Sunday, May 20, 2012

Kale and mustard chips



Since my wild garden kale recently shot up and flowered, and I needed to plant peppers in the same spot, I pulled out all the plants today (except one to collect seeds from).  First I harvested the remaining leaves, some of which will be steamed and frozen.  The rest I turned into kale chips.

Here are the steps for making kale chips (adapted from a recipe in A Nation of Farmers by Sharon Astyk and Aaron Newton; recipe by Lynn Jones).

1) Wash your kale, shake it dry, and cut out the thick stems.  Chop the rest into chip-sized pieces (one to three inches across).

2) Toss it in a bowl with a little oil, possibly vinegar or soy sauce, and whatever seasonings you want (garlic, salt, herbs, spices, etc.)  A little goes a long way; you don't want your kale soaking in oil or very salty.

3) Spread your kale pieces on a cookie sheet, not overlapping much if at all, and bake in a preheated 250° F. oven.  The recipe I used said 20 minutes; mine were done in 10.  It will depend on the thickness of the kale, so watch carefully to avoid burning.

4) Use a thin-bladed spatula to remove them from the sheet.  Put them in a bowl and enjoy!  They are delicate, so you won't be scooping up salsa, and dry, so I advise having something to drink.  Makes a great healthy snack.

After the third tray of kale chips it occurred to me that other greens would work too, and since my garden has several productive mustard plants (does anyone else find that when you sow a mesclun mix a few years old what results is almost entirely mustard?) I decided to try that.  Mustard chips are also tasty, with a little bit more bite than kale.

The demo garden is also burgeoning with mustard, and yesterday burgeoned with gardeners visiting for our Grow It Eat It event, which was a big success on a gorgeous day.  Thanks to all who came!

10 comments:

  1. You dont have to buy outside then. You got them all complete.

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    1. Right. I've seen it for sale at outrageously expensive prices!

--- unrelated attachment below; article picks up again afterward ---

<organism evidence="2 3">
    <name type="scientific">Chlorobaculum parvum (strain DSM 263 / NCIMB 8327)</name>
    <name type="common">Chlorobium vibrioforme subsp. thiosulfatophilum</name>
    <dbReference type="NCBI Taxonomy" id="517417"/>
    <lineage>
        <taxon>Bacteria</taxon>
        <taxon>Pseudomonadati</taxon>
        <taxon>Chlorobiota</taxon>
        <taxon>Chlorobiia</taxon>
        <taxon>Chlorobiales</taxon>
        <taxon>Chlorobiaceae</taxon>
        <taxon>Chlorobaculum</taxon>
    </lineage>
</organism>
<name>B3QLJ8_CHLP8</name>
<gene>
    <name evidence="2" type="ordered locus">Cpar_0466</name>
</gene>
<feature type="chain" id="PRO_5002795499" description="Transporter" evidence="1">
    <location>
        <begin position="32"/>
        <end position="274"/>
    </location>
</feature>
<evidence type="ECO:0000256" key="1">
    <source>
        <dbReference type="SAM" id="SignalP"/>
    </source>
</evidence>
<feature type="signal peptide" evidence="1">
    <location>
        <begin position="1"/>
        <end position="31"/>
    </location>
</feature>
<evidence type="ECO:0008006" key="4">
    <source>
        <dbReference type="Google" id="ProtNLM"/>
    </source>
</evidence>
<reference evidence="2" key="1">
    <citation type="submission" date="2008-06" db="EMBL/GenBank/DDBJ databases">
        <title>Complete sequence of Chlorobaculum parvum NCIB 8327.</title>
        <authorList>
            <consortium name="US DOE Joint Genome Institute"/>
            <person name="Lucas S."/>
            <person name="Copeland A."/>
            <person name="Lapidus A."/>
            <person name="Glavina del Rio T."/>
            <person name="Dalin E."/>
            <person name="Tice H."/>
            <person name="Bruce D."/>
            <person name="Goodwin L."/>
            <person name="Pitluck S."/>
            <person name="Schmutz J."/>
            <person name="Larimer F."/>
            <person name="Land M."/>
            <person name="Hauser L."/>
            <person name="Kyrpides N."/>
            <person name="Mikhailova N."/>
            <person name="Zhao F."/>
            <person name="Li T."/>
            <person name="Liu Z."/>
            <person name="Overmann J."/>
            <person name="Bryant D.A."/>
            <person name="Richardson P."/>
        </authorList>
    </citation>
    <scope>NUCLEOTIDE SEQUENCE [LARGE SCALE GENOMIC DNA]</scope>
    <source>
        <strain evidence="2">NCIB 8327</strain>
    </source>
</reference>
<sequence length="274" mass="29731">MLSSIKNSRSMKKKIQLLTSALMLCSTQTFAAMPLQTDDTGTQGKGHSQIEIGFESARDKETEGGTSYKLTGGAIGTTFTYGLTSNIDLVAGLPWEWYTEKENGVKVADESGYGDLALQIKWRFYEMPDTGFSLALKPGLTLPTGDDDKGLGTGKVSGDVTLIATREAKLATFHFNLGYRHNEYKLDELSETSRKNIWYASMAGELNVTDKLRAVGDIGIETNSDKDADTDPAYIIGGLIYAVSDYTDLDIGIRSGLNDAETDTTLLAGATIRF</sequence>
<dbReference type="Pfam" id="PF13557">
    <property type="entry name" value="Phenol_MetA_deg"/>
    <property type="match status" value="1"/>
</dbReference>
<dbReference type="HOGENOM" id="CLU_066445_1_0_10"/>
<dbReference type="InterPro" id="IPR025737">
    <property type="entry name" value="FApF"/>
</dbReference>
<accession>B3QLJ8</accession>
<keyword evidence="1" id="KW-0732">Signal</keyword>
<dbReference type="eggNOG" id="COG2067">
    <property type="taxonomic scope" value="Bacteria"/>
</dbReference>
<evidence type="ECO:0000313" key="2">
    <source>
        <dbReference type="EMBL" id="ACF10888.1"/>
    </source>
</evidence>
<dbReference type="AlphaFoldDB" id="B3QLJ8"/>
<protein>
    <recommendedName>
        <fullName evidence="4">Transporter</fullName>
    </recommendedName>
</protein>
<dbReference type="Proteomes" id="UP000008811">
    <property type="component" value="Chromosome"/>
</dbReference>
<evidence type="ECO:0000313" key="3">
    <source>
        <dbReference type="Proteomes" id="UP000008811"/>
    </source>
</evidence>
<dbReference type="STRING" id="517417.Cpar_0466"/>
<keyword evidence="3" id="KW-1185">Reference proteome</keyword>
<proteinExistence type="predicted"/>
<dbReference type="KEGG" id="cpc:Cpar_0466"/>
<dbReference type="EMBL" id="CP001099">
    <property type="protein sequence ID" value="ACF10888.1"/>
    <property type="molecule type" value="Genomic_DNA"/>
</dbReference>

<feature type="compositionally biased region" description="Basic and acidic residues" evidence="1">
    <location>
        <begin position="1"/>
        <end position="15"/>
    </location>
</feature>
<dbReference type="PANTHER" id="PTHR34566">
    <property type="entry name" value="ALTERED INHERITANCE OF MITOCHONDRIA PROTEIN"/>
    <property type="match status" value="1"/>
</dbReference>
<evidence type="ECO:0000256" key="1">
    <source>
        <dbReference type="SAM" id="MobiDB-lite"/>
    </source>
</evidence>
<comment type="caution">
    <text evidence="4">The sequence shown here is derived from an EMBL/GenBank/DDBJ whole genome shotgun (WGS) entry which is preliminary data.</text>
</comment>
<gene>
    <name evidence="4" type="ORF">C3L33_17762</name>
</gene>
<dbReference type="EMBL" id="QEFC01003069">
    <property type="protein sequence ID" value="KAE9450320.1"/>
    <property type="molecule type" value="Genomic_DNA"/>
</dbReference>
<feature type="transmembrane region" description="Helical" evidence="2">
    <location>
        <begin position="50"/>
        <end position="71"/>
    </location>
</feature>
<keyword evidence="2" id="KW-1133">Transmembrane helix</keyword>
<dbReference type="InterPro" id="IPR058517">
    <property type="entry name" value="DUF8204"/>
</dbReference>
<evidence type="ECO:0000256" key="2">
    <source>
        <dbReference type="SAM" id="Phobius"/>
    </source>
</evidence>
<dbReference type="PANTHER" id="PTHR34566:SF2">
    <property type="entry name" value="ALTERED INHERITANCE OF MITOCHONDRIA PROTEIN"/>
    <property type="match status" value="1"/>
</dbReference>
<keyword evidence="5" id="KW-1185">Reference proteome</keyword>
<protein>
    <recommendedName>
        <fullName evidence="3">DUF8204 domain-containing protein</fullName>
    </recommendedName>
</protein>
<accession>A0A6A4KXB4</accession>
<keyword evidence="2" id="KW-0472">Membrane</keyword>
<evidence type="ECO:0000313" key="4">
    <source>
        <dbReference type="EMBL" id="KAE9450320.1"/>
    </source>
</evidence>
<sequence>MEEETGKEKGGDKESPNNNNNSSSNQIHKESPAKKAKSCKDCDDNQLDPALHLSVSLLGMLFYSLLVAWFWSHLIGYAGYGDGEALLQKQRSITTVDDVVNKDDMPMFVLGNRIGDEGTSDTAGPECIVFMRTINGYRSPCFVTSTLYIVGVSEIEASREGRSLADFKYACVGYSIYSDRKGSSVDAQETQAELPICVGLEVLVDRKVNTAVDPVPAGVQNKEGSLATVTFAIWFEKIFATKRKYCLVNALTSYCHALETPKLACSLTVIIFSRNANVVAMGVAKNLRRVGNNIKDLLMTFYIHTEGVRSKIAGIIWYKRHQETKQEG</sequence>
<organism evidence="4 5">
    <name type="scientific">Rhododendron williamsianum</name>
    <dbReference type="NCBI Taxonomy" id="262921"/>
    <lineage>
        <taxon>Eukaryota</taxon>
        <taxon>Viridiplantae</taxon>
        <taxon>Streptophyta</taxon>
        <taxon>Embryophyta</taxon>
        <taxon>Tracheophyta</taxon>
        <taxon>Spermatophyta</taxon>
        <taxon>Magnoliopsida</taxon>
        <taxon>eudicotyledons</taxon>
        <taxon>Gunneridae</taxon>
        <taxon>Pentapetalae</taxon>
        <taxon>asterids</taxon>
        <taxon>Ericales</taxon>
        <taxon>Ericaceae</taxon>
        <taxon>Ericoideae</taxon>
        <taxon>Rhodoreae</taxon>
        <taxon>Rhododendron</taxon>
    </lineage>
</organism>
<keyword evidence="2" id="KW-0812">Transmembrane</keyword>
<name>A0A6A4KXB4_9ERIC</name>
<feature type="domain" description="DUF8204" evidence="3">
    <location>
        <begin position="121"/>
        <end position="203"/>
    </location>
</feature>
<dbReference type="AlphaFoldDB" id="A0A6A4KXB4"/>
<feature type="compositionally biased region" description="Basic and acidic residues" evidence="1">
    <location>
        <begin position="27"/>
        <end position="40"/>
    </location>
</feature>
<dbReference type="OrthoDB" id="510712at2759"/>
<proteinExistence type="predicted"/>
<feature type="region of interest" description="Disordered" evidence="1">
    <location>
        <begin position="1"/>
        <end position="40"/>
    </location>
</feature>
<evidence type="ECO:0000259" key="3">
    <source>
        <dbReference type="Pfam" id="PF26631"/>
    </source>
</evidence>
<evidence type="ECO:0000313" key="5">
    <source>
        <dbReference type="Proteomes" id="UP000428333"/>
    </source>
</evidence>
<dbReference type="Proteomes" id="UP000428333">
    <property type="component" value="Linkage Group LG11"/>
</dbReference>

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  2. I made kale chips last fall using my food dryer. Confession: they didn't win me over though I wish they had. Kale gets high marks for nutrition and it'd be great to be snacking on kale chips instead of butter crackers with Nutella!

    Thanks so much for participating in Post Produce.

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    1. Mm, Nutella. I mean... mm, kale chips!

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  3. I've made kale chips before but never thought of using mustards. Thanks for the idea!

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    1. Probably a lot of leafy greens would work. I might try chard - it may be a dismal failure but it's worth a try.

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  4. these are my favourite! haven't tried mustard but love kale. yummmm.

    PS: please consider replacing the captcha with a spam filter - many times I can't comment on my iPad because of it.

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  5. I've tried kale chips a couple of times now. Love the taste but they come out either too oily or too dry and brittle. The flavor is great though! I think I had the temp up too high on the last batch and kept it in too long. The texture of the 'Lacinato' Tuscan kale worked much better than a thin leaf kale.

    Be sure to check in the mirror before smiling in public after eating!

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    1. It is hard to get the oil balance right. I think it's just going to take practice. And yes, I learned the mirror lesson too - oops!

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